Production of the first batch of a Polish anti-Covid-19 drug derived from convalescent blood plasma began yesterday at the laboratories of Biomed Lublin, one of the biggest pharmaceutical companies in the country.
The drug will contain isolated antibodies, the immunoglobulins G (IgG) against the virus which causes Covid-19 — Sars-Cov-2. In the production of the drug the raw material is human plasma, which has been used in medical applications for years and is considered safe.
However, the drug will still have to be clinically tested before it is approved for wider use against Covid-19.
“After conducting clinical trials, we will fully know the effectiveness of the therapy,” says Professor Krzysztof Tomasiewicz from Lublin’s main hospital (SPSK 1), where the first phase of the clinical trials is set to take place.
Biomed Lublin has already received the relevant certification from Poland’s chief pharmaceutical inspector, authorising the company to being producing the immunoglobulin for the clinical trials. Production is expected to take around a month.
Some medical centres in the country, including SPSK 1, have already used convalescent blood plasma to treat Covid-19 patients, a treatment that is approved by both the World Health Organisation and Polish Ministry of Health.
“Current scientific reports indicate that treatment with the plasma of recovered patients alone brings results. It can therefore be assumed that clinical trials will confirm the effectiveness of our drug,” says Piotr Fic, the COO of Biomed Lublin.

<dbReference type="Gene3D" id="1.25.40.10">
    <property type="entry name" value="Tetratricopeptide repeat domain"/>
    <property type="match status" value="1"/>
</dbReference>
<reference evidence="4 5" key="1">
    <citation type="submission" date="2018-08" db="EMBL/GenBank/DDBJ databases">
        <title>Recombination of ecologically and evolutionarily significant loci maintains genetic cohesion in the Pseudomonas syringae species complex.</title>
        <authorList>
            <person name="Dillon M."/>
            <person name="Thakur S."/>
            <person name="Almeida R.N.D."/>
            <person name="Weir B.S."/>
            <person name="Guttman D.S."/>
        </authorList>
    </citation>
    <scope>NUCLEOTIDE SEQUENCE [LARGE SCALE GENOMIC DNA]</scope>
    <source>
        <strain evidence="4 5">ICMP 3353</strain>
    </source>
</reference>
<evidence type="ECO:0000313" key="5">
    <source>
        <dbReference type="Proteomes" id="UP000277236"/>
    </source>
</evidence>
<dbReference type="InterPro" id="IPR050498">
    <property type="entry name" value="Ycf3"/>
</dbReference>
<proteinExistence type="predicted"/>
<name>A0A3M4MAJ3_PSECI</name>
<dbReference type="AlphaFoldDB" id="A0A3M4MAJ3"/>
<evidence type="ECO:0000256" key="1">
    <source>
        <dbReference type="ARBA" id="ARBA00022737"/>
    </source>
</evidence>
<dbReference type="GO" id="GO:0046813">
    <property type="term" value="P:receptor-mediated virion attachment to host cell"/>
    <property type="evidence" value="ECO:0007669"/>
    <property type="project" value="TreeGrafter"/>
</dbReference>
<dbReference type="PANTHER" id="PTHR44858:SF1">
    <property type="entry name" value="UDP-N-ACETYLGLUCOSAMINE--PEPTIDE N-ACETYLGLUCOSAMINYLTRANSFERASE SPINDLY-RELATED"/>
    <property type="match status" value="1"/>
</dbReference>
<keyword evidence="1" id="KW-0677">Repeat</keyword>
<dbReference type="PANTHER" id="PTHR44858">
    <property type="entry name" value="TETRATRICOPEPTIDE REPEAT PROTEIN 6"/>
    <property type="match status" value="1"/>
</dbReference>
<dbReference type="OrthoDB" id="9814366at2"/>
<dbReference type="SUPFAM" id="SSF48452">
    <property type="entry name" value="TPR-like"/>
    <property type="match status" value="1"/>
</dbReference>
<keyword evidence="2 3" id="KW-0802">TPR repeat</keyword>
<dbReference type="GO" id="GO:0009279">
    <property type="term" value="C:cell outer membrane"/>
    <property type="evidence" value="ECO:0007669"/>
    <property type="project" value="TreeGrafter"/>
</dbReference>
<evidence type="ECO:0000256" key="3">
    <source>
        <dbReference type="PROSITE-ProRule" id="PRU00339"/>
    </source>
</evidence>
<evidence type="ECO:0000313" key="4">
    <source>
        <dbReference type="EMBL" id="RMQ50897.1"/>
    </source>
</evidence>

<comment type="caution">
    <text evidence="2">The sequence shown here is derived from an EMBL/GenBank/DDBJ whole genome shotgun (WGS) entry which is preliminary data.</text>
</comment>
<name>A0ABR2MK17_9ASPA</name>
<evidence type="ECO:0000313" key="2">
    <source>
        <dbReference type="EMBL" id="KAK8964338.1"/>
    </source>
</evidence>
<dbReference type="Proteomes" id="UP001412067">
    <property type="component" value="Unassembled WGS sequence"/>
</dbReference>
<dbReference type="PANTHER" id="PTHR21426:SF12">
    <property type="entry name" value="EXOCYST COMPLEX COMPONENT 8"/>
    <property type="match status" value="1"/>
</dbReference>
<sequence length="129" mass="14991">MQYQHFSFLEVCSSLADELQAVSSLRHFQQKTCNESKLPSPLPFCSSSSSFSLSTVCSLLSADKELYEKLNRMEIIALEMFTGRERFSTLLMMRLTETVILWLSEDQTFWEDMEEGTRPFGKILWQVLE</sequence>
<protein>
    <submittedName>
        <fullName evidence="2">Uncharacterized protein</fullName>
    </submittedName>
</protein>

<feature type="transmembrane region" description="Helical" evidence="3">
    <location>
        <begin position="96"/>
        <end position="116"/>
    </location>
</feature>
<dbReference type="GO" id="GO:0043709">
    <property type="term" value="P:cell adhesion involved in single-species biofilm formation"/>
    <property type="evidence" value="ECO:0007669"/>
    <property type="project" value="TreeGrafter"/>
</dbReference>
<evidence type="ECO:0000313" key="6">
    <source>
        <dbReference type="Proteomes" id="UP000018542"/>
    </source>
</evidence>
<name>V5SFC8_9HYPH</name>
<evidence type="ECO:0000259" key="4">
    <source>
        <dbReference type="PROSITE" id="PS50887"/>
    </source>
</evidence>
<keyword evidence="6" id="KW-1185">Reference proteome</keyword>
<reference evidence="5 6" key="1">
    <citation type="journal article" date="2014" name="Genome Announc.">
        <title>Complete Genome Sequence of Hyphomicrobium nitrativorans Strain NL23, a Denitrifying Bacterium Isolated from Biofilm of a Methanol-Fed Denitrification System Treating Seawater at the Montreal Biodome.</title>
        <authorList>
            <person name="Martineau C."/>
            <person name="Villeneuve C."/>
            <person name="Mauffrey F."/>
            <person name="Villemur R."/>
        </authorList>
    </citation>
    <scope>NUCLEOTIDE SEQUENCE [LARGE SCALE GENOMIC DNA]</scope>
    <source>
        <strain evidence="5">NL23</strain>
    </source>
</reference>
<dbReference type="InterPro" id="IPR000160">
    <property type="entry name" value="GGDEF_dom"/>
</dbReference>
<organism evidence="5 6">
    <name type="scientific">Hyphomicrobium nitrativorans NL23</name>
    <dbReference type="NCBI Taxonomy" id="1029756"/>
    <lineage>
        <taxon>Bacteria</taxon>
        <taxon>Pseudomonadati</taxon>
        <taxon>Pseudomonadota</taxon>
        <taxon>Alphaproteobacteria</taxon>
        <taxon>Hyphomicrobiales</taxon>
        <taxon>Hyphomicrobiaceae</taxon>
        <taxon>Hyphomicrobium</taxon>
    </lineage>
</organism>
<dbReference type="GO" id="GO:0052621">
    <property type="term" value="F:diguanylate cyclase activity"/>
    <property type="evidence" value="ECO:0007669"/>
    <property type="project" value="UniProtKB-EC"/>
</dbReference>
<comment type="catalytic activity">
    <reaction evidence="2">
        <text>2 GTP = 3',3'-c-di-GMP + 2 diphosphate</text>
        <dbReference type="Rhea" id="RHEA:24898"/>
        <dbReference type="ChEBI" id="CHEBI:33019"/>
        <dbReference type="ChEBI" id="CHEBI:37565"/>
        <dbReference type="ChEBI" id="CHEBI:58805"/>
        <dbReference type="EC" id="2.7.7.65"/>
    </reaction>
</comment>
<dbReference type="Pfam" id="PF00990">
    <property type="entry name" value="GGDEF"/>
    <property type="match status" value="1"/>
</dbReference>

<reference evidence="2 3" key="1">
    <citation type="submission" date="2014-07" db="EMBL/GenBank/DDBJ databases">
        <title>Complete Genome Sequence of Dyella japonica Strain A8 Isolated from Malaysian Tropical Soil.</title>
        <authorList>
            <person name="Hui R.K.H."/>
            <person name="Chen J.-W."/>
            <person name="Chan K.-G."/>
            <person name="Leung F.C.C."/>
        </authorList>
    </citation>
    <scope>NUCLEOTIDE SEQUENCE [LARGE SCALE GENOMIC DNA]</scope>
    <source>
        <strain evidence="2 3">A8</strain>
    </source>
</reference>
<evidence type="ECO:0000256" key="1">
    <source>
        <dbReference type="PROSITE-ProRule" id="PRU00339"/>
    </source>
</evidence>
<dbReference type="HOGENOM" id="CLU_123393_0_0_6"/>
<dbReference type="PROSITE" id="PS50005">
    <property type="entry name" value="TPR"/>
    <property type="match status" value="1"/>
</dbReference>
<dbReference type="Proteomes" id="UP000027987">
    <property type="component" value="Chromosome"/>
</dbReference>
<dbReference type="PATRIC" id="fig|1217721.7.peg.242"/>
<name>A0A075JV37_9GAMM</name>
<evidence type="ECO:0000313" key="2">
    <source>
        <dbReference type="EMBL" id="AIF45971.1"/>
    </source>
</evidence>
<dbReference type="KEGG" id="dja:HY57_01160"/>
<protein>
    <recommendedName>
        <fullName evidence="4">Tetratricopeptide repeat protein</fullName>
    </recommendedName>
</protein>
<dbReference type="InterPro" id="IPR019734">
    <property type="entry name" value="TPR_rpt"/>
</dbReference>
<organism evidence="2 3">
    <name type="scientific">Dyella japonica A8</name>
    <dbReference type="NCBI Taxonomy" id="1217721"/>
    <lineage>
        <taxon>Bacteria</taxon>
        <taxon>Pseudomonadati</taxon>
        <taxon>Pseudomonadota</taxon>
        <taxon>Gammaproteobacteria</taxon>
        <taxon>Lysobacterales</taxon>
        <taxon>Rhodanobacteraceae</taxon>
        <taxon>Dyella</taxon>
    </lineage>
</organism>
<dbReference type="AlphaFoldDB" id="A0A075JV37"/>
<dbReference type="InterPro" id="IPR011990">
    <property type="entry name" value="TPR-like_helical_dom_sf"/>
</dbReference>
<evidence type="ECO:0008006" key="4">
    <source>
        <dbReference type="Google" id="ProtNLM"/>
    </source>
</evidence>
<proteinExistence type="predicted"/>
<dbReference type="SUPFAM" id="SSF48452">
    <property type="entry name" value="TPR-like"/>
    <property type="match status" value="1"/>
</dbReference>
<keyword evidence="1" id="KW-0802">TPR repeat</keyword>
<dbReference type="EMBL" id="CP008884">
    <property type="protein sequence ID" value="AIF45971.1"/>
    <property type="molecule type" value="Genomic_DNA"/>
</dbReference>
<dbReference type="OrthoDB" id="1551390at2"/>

While raw plasma has a limited shelf life, the new drug can be stored and used as needed if any additional waves of infections occur at a later date.
More importantly, in transfusion therapy it is necessary for blood groups of the donor and receiver to match. A drug can be given to anyone and will be standardised, allowing medical personnel tailor the dosage to each patient.
With the race to produce the first effective Covid-19 vaccine still ongoing – few appear to have been impressed by Russia’s claims that it has one – a drug that can help Covid-19 patients recover is essentially the next best thing.
The first steps in creating the Polish drug were taken in March when Grzegorz Czelej, a doctor and senator, and Waldemar Sierocki, a member of the supervisory board at Biomed Lublin, held a meeting to develop the concept of the drug.
Last week, Biomed Lublin received the last batch of plasma from its suppliers: the regional blood donation and hemotherapy centre.
“We would like to thank the regional blood donation centres and all the honorary plasma donors. Their attitude saves lives,” says Marcin Piróg, CEO of Biomed Lublin.
The exact amount of ampoules that can be created from the collected plasma will be known in early September, but the first 3,000 doses have been secured for Poland.
After the trial is complete, Mr Piróg hopes Biomed Lublin will be able to produce the drug for international use too.
“If Biomed Lublin has access to an appropriate amount of plasma, it can produce blood-derived drugs not only for the Polish market, but also for the foreign market,” he says.
Meanwhile, Mr Czelej has appealed to the European Union and member states to establish plasma antibody banks.
“I am asking the European Union and the parliaments of individual countries to increase resources for the collection and storage of plasma with antibodies. The 50 million euros that the EU has allocated for this purpose is far from sufficient and, apart from the central budget, it would be good if individual countries would also find funds for this purpose in their budgets,” he said.
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